The well-known implementation shown in Table I may be vulnerable to observations by an attacker because the memory reference to c in line To avoid this scenario, an embodiment of the present invention performs decryption processing wherein memory access is independent of the decryption exponent bit pattern. Table II shows an embodiment of the present invention wherein lines
In this embodiment, an obscuring factor r is used. By using this obscuring factor in the multiplication at line Thus, a conditional multiplication operation during decryption processing has been replaced with an unconditional multiplication operation such that the end result is equivalent. The method thus performs the decryption operation where memory accesses are independent of the decryption exponent bit pattern and there are no branches to be observed. In some computing systems, the time to perform a multiply operation by one or by zero may be different than the time to perform a multiply operation by a random number (such as c, for example). An attacker may be able to detect this difference in multiplication times to infer the decryption exponent. Another embodiment of the present invention obscures this evidence by changing the way the obscuring factor may be determined. In this embodiment, an arithmetic selection of r is performed by using logical operations to avoid a multiplication by d
In the embodiment shown in Table III, a random number t is picked, wherein t is between 1 and n−1. The third obscuring factor r will evaluate to either the first obscuring factor w (when d Thus, in this embodiment, a conditional multiplication operation during decryption processing has also been replaced with an unconditional multiplication operation such that the end result is equivalent. The method performs the decryption operation (in this example) where memory accesses are independent of the decryption exponent bit pattern and there are no branches to be observed. However, in this embodiment, no pattern of multiplying by ones or zeros may be detected. One known method of computing modular exponentiation is called the window method (also known as the m-ary sliding window method). In the window method, the exponent (such as the decryption exponent d or the encryption exponent e) may be divided into blocks of bits, where v is the number of bits per block. Each block is a “window” into a portion of the exponent. The window method employs a pre-computation of the powers of the message (such as the ciphertext c for decryption or the plaintext m for encryption) from 1 to 2 When using the embodiment of the present invention shown in Table II as applied to the window method, a multiply operation may be performed if the window into the exponent d has a value that is not all zeroes. In order to obfuscate the memory access when obtaining the appropriate pre-computed power of the message (e.g., c), in an embodiment of the present invention all of the powers of the message from 1 to 2
According to this embodiment, a conditional selection of the power of the message at a given iteration of the window method is replaced by the action of obtaining all powers of the message at each iteration, and then choosing the appropriate power to use for a given iteration. When using the embodiment of the present invention shown in Table III as applied to the window method, each of the pre-computed powers of the message (e.g., c) may be multiplied by s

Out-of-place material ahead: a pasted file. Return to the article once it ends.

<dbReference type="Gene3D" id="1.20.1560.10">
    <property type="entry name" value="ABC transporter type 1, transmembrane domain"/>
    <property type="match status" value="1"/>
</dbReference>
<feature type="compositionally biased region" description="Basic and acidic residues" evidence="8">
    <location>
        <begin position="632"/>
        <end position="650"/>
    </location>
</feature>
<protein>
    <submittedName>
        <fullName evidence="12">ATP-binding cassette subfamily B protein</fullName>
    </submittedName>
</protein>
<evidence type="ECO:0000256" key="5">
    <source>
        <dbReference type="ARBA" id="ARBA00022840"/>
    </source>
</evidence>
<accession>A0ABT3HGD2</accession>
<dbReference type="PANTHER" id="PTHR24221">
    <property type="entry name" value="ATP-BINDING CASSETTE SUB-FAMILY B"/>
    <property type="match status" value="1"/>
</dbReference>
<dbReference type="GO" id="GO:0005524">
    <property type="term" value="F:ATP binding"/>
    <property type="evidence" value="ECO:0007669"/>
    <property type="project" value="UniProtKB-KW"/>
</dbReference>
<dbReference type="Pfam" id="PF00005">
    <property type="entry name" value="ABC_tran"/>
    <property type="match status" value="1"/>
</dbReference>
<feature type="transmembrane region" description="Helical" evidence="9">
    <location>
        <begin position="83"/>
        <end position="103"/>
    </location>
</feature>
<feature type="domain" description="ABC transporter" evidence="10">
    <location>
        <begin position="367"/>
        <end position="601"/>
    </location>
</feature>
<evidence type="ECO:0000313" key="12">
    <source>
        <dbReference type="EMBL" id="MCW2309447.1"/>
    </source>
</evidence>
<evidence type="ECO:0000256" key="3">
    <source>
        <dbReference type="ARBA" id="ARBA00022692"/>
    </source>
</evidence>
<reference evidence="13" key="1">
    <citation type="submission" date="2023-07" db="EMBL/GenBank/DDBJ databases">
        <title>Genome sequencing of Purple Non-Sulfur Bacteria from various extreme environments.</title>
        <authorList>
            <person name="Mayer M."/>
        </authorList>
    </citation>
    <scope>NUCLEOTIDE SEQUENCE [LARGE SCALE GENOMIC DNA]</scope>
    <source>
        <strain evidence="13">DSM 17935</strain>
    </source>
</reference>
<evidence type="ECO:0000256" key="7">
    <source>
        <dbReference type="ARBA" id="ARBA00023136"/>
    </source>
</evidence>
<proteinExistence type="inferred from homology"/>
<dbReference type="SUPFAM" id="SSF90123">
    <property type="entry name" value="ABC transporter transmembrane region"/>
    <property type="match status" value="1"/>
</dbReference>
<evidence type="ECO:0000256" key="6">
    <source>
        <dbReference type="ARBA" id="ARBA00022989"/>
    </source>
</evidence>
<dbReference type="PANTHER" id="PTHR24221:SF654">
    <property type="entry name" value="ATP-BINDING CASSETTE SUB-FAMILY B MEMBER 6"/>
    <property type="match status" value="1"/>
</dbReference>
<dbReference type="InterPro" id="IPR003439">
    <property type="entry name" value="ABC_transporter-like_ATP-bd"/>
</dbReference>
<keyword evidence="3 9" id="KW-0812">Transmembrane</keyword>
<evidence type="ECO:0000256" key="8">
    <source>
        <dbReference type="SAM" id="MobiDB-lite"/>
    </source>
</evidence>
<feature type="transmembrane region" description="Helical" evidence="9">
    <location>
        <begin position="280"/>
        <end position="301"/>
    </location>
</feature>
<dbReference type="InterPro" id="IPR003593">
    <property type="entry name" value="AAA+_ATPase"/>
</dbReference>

Although the embodiments shown in Tables II, III, IV, and V illustrate decryption processing as an example, embodiments of the present invention may also be used to protect encryption processing as well. Further, embodiments of the present invention may be used in other cryptographic systems where exponentiation is used. For example, exponentiation is used in the well-known Diffie-Hellman key exchange, and also in the well-known Digital Signature Algorithm (DSA). In both of these algorithms, there is a modular exponentiation operation in which the exponent used is a randomly generated secret. Embodiments of the present invention may be used to deter attacks against these systems, and against any systems using a modular exponentiation operation. Additionally, RSA may also be used for digital signatures. Embodiments of the present invention may be used for deterring attacks on digital signatures using RSA. In this scenario, a signer starts with a message m that he or she wants to sign. The signer transforms m into h, using a hashing and formatting protocol. The signer then computes the signature of h by s=h Another embodiment of the invention can be used on an alternative exponentiation algorithm. The algorithm described in this invention processes the bits of the exponent starting with the high order bits. This is the most common implementation. However, an alternate exponentiation algorithm processes bits starting from the low order bits. The invention described here can be applied to that algorithm as well. Embodiments of the present invention implement modular exponentiation for either encryption or decryption in the RSA algorithm (and may be applied to other cryptographic systems) in a secure manner even if an attacker has knowledge of what memory is accessed and what code branches (if any) are taken during execution of the algorithm. The invention thus provides better security than prior art implementations. Although the following operations may be described as a sequential process, some of the operations may in fact be performed in parallel or concurrently. In addition, in some embodiments the order of the operations may be rearranged without departing from the spirit of the invention. The techniques described herein are not limited to any particular hardware or software configuration; they may find applicability in any computing or processing environment. The techniques may be implemented in hardware, software, or a combination of the two. The techniques may be implemented in programs executing on programmable machines such as mobile or stationary computers, personal digital assistants, set top boxes, cellular telephones and pagers, and other electronic devices, that each include a processor, a storage medium readable by the processor (including volatile and non-volatile memory and/or storage elements), at least one input device, and one or more output devices. Program code is applied to the data entered using the input device to perform the functions described and to generate output information. The output information may be applied to one or more output devices. One of ordinary skill in the art may appreciate that the invention can be practiced with various computer system configurations, including multiprocessor systems, minicomputers, mainframe computers, and the like. The invention can also be practiced in distributed computing environments where tasks may be performed by remote processing devices that are linked through a communications network. Each program may be implemented in a high level procedural or object oriented programming language to communicate with a processing system. However, programs may be implemented in assembly or machine language, if desired. In any case, the language may be compiled or interpreted. Program instructions may be used to cause a general-purpose or special-purpose processing system that is programmed with the instructions to perform the operations described herein. Alternatively, the operations may be performed by specific hardware components that contain hardwired logic for performing the operations, or by any combination of programmed computer components and custom hardware components. The methods described herein may be provided as a computer program product that may include a machine readable medium having stored thereon instructions that may be used to program a processing system or other electronic device to perform the methods. The term “machine readable medium” used herein shall include any medium that is capable of storing or encoding a sequence of instructions for execution by the machine and that cause the machine to perform any one of the methods described herein. The term “machine readable medium” shall accordingly include, but not be limited to, solid-state memories, optical and magnetic disks, and a carrier wave that encodes a data signal. Furthermore, it is common in the art to speak of software, in one form or another (e.g., program, procedure, process, application, module, logic, and so on) as taking an action or causing a result. Such expressions are merely a shorthand way of stating the execution of the software by a processing system cause the processor to perform an action of produce a result. While this invention has been described with reference to illustrative embodiments, this description is not intended to be construed in a limiting sense. Various modifications of the illustrative embodiments, as well as other embodiments of the invention, which are apparent to persons skilled in the art to which the invention pertains are deemed to lie within the spirit and scope of the invention. Referenced by